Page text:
There is no sound in space. Sound, like light or heat, is a wave. However, one major distinction is that, unlike light or heat (radiation), sound needs a medium to travel. Sounds require the presence of molecules or particles to travel from one region to another.
Armageddon is, by quite a thick margin, if not the most, then one of the most heedlessly written, hilariously scientifically inaccurate movies of all time. Scientists either roll their eyes, wince or writhe watching the unintentional parody that is this movie. Nuclear explosion to destroy an asteroid, drilling in space, debris burning on the asteroid without any oxygen, casting Liv Tyler and engine sounds in space.
Another movie that makes the last mistake I mentioned is Star Wars. The boom! sound of a spaceship exploding and being reduced to shreds or the whoosh! and pew! sounds of laser blasters causing the explosion itself are blasphemous in the doctrine of science.
However unsettling or rather monotonous, the action scenes throughout the movie that occur in space (except the sounds generated inside the spaceships) must be mute. There are no sounds in space, as the film Alien reminds us: “In space, no one can hear you scream”.
However, as we’ll find out, technically, this is not true.
Why are there no sounds in space?
Sound, like light or heat, is a wave. However, one major distinction is that, unlike light or heat (radiation), sound needs a medium to travel. Sounds require the presence of molecules or particles to travel from one region to another.
It is the outward vibration of these vagrant particles in the periphery of the source that accounts for the production and spreading of sound waves. A particle sauntering right next to a plucked string of a guitar is plunged into motion. This particle jiggles and transfers its kinetic energy to its neighbor, which then transfers it to his neighbor and so on, until the wave reaches the receptors in our ear and is perceived as a note.
Therefore, the reason why sounds do not travel in space is because there are no particles to disturb in the first place. That being said, what about the gas particles, remnants from supernova explosions and other dust particles? Can’t they propagate sound?
Oddly, no. These particles, unlike the particles on Earth, aren’t close enough or, to put it more elegantly, they aren’t compressed enough to communicate.
Remember that space is virtually a vacuum, so the particles from the explosion are dispersed immediately and consequently aren’t dense enough to carry sound. Technically, a cloud of dust could carry sound, but the amplitude would be tremendously minuscule and practically inaudible to human ears.
To an astronaut outside a spaceship, the spaceship’s explosion would be a confusing visual of blinding heat and light, but it would be devoid of any sound, a silent film. For anyone accustomed to the physics of Earth, this might induce cognitive dissonance. However, because the air inside the spaceship is compressed, the explosion could be easily heard by an astronaut inside.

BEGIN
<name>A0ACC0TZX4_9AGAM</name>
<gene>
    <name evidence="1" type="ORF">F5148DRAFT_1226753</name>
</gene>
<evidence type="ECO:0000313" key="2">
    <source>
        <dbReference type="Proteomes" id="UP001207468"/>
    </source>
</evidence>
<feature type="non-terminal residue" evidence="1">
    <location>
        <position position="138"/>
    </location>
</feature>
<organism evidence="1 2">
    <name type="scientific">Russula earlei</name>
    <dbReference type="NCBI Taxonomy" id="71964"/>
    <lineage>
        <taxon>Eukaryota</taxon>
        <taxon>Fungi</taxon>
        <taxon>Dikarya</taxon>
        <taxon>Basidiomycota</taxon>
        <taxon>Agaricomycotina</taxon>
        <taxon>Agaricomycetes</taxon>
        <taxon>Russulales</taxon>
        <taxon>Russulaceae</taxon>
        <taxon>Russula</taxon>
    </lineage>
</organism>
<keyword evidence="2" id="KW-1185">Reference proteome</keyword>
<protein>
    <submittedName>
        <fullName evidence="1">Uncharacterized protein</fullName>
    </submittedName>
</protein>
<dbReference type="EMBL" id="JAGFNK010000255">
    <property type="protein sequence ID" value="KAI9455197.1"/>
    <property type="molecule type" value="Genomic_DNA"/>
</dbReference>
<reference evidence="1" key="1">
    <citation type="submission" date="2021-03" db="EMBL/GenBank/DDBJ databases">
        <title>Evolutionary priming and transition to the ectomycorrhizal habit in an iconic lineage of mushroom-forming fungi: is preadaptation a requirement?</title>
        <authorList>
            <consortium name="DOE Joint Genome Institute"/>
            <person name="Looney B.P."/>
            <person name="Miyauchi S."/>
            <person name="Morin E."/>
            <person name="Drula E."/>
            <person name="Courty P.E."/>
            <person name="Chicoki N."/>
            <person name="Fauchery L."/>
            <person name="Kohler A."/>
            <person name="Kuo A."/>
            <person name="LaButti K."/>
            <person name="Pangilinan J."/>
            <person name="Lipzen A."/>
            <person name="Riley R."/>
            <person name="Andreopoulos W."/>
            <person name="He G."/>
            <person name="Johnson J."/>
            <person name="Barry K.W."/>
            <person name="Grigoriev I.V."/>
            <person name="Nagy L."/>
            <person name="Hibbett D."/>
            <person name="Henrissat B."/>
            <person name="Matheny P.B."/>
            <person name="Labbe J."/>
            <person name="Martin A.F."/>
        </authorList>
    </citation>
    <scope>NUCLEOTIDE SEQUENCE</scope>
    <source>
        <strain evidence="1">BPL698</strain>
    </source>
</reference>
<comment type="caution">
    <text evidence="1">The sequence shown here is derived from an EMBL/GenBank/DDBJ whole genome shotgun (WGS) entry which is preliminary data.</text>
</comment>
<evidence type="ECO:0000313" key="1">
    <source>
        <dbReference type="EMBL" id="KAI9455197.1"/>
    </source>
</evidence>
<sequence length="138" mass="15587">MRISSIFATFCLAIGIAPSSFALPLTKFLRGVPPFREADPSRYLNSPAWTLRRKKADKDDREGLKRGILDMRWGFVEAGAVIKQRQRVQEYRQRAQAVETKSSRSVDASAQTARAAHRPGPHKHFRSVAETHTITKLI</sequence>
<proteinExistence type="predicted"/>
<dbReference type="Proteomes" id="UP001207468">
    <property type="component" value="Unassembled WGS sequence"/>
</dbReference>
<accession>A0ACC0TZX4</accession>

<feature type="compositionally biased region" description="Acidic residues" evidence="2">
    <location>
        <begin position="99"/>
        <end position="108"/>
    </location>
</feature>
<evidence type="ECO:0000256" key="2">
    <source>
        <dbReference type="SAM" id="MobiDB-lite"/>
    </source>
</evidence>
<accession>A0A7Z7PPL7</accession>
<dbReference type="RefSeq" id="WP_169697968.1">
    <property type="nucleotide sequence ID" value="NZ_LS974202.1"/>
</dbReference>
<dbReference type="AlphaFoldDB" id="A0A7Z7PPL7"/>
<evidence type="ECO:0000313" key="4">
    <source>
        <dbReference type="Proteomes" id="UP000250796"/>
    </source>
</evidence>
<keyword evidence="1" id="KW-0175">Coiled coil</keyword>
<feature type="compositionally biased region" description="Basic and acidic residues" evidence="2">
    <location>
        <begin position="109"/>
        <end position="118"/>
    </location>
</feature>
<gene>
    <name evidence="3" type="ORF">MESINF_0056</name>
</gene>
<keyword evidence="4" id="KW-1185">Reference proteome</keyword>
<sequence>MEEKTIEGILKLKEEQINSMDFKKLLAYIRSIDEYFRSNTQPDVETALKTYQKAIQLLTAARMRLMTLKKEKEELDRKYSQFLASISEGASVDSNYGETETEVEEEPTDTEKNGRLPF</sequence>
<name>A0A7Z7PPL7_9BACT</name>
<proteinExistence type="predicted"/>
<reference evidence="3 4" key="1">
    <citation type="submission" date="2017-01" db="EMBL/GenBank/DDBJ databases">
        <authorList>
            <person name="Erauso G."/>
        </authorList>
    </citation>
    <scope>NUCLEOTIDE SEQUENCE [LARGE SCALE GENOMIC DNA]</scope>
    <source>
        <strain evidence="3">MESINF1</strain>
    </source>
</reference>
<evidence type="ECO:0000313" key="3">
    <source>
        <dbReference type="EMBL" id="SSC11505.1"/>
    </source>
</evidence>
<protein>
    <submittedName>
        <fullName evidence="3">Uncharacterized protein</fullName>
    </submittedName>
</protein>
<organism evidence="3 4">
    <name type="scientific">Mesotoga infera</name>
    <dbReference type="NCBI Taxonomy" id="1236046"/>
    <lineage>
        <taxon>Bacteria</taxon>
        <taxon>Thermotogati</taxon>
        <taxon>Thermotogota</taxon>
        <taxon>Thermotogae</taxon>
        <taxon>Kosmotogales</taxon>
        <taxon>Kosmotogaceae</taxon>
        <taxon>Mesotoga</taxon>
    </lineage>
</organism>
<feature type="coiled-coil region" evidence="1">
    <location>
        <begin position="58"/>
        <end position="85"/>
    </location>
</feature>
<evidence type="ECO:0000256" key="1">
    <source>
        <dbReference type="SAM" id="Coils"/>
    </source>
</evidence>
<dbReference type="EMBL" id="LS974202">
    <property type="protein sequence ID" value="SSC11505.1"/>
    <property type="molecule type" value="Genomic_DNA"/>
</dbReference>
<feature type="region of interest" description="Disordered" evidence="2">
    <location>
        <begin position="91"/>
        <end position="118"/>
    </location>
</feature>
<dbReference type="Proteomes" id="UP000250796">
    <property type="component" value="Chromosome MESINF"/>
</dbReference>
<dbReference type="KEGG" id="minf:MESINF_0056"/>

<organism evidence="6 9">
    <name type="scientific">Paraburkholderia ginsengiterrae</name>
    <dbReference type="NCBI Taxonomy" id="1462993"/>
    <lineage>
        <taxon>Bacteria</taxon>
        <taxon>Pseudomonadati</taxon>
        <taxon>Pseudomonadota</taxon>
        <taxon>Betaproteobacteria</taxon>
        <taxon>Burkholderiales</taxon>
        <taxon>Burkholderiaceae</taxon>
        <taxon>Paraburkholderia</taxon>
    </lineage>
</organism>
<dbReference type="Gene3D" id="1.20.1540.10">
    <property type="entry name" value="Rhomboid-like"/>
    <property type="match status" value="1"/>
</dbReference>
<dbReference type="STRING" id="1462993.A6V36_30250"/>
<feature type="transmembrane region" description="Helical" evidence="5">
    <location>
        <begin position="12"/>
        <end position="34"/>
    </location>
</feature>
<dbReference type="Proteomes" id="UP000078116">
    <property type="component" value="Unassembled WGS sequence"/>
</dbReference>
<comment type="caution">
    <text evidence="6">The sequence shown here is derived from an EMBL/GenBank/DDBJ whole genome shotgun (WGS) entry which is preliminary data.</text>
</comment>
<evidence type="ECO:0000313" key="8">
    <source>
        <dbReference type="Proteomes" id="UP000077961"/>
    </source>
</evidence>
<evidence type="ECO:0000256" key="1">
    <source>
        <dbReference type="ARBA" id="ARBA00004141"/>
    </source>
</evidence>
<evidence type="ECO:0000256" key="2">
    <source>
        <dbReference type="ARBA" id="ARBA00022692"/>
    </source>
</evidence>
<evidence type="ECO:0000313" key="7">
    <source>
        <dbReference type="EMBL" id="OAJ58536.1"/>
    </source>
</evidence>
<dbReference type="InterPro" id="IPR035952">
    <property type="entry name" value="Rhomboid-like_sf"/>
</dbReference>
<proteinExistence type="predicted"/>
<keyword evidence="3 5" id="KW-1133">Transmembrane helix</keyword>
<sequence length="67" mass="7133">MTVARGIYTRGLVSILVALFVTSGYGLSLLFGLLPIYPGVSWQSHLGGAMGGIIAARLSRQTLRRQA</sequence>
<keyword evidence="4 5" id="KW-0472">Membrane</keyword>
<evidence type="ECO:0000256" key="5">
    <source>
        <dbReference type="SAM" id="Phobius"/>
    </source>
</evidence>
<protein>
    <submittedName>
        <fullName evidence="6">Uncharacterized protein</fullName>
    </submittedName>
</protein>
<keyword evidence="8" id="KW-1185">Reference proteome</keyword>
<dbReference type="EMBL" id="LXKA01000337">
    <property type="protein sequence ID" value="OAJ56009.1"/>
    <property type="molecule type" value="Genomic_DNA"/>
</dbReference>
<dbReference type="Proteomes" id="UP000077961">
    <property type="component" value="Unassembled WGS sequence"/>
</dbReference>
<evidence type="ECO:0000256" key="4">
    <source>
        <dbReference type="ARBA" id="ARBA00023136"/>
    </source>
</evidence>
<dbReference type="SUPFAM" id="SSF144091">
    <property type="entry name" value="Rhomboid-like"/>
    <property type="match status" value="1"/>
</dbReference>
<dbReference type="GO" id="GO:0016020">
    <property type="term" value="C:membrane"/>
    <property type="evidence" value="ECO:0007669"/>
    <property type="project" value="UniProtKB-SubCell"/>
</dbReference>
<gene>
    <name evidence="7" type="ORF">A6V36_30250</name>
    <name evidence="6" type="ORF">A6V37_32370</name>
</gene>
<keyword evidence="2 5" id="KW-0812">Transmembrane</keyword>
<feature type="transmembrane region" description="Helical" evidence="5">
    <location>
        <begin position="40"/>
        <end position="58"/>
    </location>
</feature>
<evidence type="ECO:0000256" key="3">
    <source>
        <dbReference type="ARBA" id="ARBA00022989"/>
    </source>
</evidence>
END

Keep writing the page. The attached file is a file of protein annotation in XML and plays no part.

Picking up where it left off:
This is also why astronauts cannot shout out to their partners and must use special equipment that converts sound to radio when sending a message and radio to sound on the receiving end.
So, no, there’s no sound in space.
But wait, what if we pointed more sensitive equipment towards a black hole?
Spooky space sounds
Sound is also defined in terms of pressure difference. As the sound travels through air, it stretches and contracts the surrounding air pressure. The air oscillates up and down, and the time difference between these oscillations is known as the sound’s frequency. This frequency is measured in Hertz (one oscillation per second, Hz).
Sound, like light, also has a spectrum. Humans can only hear sounds of frequencies between 20 Hz and 20,000 Hz. This is tantamount to the visible range of light in the electromagnetic spectrum and is called the acoustic range. Frequencies below 20 Hz are known as infrasounds, while frequencies above 20 kHz are ultrasounds.
Perception is highly consequential too. We cannot hear the frequencies above or below the acoustic range due to the constraints of the apparatus we use to listen. What we label and model as “sound” is a bunch of particular frequencies to which our primitive apparatus is tuned. Anything lower or higher whizzes past us unnoticed.
Technically, sounds are allowed to travel in space. They can exist as electromagnetic vibrations that propagate in similar wavelengths. Sounds in space have been recorded by NASA with the aid of highly sensitive hearing equipment, such as the Chandra X-ray Observatory.
Astronomers found a supermassive black hole humming 250 million light-years away from Earth, residing in the Perseus cluster. They observed ripples in the gas filling this cluster, producing the deepest “note” detected from any object in the universe – a B-flat, 57 octaves below middle C. This is a million billion times deeper than the lowest frequency of sound we can hear!
Perseus is the brightest cluster of galaxies spreading X-rays, which makes it the perfect jukebox for finding sound waves in space reverberating through the gas in the cluster. It is estimated that the electromagnetic pulse was generated by the movement of hot, magnetized gas engulfing the black hole.
Earthquakes have also been reported to generate low-frequency sounds due to the sudden lurching of particles in the atmosphere. The Earth’s vibrations set off low-frequency vibrations in the atmosphere and the sonorous sound waves travel outward into space.
NASA has also compiled “sounds” of all the planets in our solar system, and even the Sun!
The sounds will probably make your hair stand on end, but you can listen to them here. The sounds are actually radio emissions captured by spacecraft passing by carrying highly sensitive instruments. When converted to sound, the perceptibly statuesque planets, just like jack-o’-lanterns, turn out to be surprisingly spooky!